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Colección: INTERAMER
Número: 59
Año: 1999
Autor: José Luis Romero
Título: Latin America: Its Cities and Ideas

CHAPTER 1

LATIN AMERICA
WITHIN THE EUROPEAN EXPANSION

By the end of the fifteenth century, the native peoples of America had developed their own cultures and were established in a self-sufficient world. But with the arrival of the Europeans, the aboriginal world was completely overtaken, and a new era began for America. The first sign of the new times was the creation of new societies made up of conquerors and of those they conquered, of Europeans and native peoples alike.

The creation of these new societies was part of the history of both the aboriginal and the European worlds. But it was the Europeans that had taken the initiative, they that had played an active role and had set to their advantage the direction of the course of events. The American adventure was equally shared by both cultures, but Europe alone set the process into motion. The process itself was one more step in a major transformation that Europe had already undergone for centuries and whose consequences would be felt in many regions until then unrelated to the European world. This time, it was America’s turn.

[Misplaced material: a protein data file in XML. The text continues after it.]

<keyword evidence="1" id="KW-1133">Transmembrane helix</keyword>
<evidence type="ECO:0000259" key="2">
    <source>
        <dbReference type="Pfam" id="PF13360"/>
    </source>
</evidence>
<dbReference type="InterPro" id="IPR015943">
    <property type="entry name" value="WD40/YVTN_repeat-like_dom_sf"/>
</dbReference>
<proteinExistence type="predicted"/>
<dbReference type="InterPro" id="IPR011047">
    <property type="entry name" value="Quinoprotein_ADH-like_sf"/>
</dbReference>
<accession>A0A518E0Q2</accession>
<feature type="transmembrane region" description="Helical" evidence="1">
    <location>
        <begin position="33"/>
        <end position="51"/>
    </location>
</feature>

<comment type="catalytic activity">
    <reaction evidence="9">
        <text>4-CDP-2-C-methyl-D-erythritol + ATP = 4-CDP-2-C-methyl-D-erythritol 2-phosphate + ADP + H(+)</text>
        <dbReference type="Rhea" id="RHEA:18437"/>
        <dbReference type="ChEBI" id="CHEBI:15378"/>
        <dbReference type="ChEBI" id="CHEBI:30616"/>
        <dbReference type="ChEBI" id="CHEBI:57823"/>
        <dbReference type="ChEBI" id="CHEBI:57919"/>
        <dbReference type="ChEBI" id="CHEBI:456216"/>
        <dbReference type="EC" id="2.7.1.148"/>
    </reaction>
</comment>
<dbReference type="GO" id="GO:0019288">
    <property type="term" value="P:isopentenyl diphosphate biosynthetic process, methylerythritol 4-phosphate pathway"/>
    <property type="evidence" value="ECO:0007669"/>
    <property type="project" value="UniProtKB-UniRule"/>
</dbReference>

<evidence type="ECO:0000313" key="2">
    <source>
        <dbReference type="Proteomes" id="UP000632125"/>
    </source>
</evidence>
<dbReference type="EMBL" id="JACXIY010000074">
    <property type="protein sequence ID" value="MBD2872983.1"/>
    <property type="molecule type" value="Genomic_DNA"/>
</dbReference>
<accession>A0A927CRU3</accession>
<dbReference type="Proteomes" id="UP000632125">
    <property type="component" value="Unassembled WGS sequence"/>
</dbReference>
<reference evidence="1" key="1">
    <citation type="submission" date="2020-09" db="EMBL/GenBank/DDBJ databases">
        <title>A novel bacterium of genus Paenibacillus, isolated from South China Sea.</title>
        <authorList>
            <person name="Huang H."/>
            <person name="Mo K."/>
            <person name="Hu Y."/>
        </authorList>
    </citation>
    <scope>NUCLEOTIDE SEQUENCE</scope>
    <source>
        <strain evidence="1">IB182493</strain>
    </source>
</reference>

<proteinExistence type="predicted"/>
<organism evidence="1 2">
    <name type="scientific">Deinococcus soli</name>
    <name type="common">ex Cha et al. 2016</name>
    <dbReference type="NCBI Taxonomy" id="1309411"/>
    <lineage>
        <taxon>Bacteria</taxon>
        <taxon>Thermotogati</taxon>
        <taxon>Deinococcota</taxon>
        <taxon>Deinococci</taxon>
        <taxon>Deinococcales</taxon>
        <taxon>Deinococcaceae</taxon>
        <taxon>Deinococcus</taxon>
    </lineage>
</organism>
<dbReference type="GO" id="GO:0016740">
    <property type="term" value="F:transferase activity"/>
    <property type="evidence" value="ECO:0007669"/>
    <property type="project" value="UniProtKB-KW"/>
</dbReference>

Even when the creation of the new societies had fully become an American problem, it continued to be, from another perspective, a European issue as well. For it was the European society that prepared the invasion, that set the goals of the undertaking, that left its imprint on the protagonists, that transplanted its old problems into the American soil. The American world and its native societies watched the invaders arrive to the continent without understanding what they were about, because there was nothing in the logic of their own world that could explain the arrival or the behavior of the Europeans: the invaders were a force that had come from the outside and obeyed its own laws. For the European societies, on the contrary, the invasion of another world was well within the logic of its own transformation.

This double perspective made the American process all the more complex. It took some time for it to become, in fact, uniquely American. By then, the process had taken root in the new continent, and its protagonists began to act according to the internal logic of their new situation. But until that happened, the process was part of the history of European societies that, compelled by forces they could not control, moved beyond their own boundaries and began an era of expansion. It is within that general European expansion that the formative process of Latin American finds its beginnings. Since that expansion was itself the result of a long series of changes, it is those changes that we need to examine if we want to understand the attitudes that shaped the formative process of the New World.